Choosing your Colour of Gold

Baffled by how to choose the colour of gold for you? Understanding the different colours and carats can really help.

When choosing the carat and colour of gold for their wedding rings, people often focus on strength. While this is certainly an important aspect, don’t let it distract you from choosing the colour of gold you like the most. Each carat of gold has a different colour tone due to the quantity of pure gold it contains, and which other metals it’s alloyed with. As we only use recycled gold, there is sometimes a subtle change in tone from one ring to another. This can happen even if they’re the same carat and colour of gold. It is all part of what makes our sandcast rings so unique. Our signature matte finish (displayed in the picture above) shows off the natural colours of the metals to their best advantage. An antique polish finish makes the colour differences more subtle and gives the rings a lovely shine, as you can see here:


To understand why the different carats and colours of gold all look so different, it’s best to start with the carats. Carats denote the amount of pure gold a piece of jewellery contains and is measured in parts per thousand. Therefore, how many parts are pure gold will equal the hallmark your jewellery receives. 9ct – 37.5% (375) 14ct – 58.5% (585) 18ct – 75% (750) 22ct – 91.6% (916) Each piece will be ‘assayed’ (tested) and hallmarked at one of four Assay Offices in the UK. We send all of our jewellery to the Birmingham Office.

Yellow Gold

The higher the carat the brighter the yellow colour and the warmer the piece is. This is because the higher carats contain more pure gold. In yellow gold this intensifies the yellow colour as you go up through the carats. 9ct yellow gold has a lovely soft, sandy colour due to its lower gold content. This softness of hue makes it one of our favourite metals to work with as the colour is more subtle than that of the higher carats. 14ct yellow gold is a popular carat in the States and is a rather unique yellow colour, which is almost limey in tone. It is the exception to the rule – it’s a brighter yellow but the distinctive almost luminous tone separates it from the crowd. 18ct yellow gold is a much brighter and richer butter-yellow colour. It also begins to get noticeably weightier than the other carats too, as it contains a lot more gold. 22ct yellow gold is the highest carat of gold we make jewellery from (any purer and it starts getting too soft). It's also only available in a yellow gold as there isn’t enough scope (only 8.4%) to add another metal which will change the colour. 22ct is a gorgeous, rich yellow colour, which is almost orange-y in its richness. Think pirate gold, and you’ll think of 22ct!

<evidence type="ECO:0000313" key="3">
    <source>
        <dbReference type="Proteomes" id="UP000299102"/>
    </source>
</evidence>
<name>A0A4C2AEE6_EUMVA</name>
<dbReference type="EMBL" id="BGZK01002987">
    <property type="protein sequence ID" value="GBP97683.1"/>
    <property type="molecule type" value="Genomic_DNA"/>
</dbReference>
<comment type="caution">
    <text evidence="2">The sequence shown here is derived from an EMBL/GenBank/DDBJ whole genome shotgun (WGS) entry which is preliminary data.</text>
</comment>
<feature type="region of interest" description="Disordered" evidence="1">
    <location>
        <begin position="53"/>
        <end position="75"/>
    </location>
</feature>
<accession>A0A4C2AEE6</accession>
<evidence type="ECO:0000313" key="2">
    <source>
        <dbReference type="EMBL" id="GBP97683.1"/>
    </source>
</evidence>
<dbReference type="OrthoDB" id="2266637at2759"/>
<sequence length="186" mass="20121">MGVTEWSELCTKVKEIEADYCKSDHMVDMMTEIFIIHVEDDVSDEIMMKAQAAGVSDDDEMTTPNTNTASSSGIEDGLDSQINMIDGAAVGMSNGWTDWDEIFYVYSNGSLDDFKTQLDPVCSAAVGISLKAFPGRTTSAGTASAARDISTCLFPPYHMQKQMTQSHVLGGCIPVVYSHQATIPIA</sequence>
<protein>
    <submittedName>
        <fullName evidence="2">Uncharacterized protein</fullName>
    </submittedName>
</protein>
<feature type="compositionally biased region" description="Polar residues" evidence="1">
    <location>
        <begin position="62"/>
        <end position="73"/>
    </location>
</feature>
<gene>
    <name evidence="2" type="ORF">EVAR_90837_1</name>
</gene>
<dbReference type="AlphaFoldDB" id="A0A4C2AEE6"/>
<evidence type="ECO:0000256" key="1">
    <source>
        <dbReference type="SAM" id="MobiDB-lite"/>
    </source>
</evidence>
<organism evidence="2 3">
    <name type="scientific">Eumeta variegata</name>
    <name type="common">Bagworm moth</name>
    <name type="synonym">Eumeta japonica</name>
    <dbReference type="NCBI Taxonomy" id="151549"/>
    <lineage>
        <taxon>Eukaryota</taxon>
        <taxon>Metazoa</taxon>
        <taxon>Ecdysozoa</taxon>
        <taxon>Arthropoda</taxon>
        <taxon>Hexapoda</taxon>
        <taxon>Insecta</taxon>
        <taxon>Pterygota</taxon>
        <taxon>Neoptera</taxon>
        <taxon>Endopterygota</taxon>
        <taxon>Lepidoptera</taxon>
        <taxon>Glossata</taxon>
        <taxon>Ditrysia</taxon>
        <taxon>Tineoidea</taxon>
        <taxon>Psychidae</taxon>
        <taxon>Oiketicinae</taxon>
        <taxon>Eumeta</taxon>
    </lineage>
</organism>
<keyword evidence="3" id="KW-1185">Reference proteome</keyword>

White Gold

White gold is made by the addition of silver and palladium as main alloys. As with yellow gold, each carat contains different proportions of metals which changes the colours. It is also often rhodium plated to make it appear even more white. We don’t plate our white gold unless requested, choosing instead to celebrate its natural colours and saving you from worrying about re-plating down the line. 9ct white gold is very similar in colour to silver and can be hard to tell apart at first glance. It does contain quite a bit of silver (which is what makes it ‘white’), but it has a warmer creamy colour due to the gold content. The colour difference is more apparent when compared side by side with a piece of silver jewellery. 14ct white gold is a dramatically different colour to 9ct white gold. It’s a lovely warm grey, which is a result of being alloyed with a palladium instead of silver. Palladium is a very strong metal and only a small amount is needed to dominate the purer gold content and change the colour. 14ct white gold still has a slightly golden undertone though, which is easy to see if you compare it with a truly grey metal, like pure palladium or platinum. 18ct white gold has a lovely light grey colouring, with a champagne hint of gold showing through. This is less visible when polished as then the metal takes on a shiny, deep silver colour.

Rose Gold

Rose gold obtains its beautiful red colour from the copper it’s alloyed with. The lower the carat, the more copper it contains. 9ct rose gold is a lovely deep rosy colour. It’s about as red as it will get – and is often chosen for its warmth and depth of colour. 18ct is more subtle than 9ct rose gold as it has a much lower copper content. Because of this its colour is a softer blush of pink that’s almost coral-like in tone.

Still not sure about choosing your colour of gold?

Book an appointment to come and visit the workshop and try some on! Contact us here.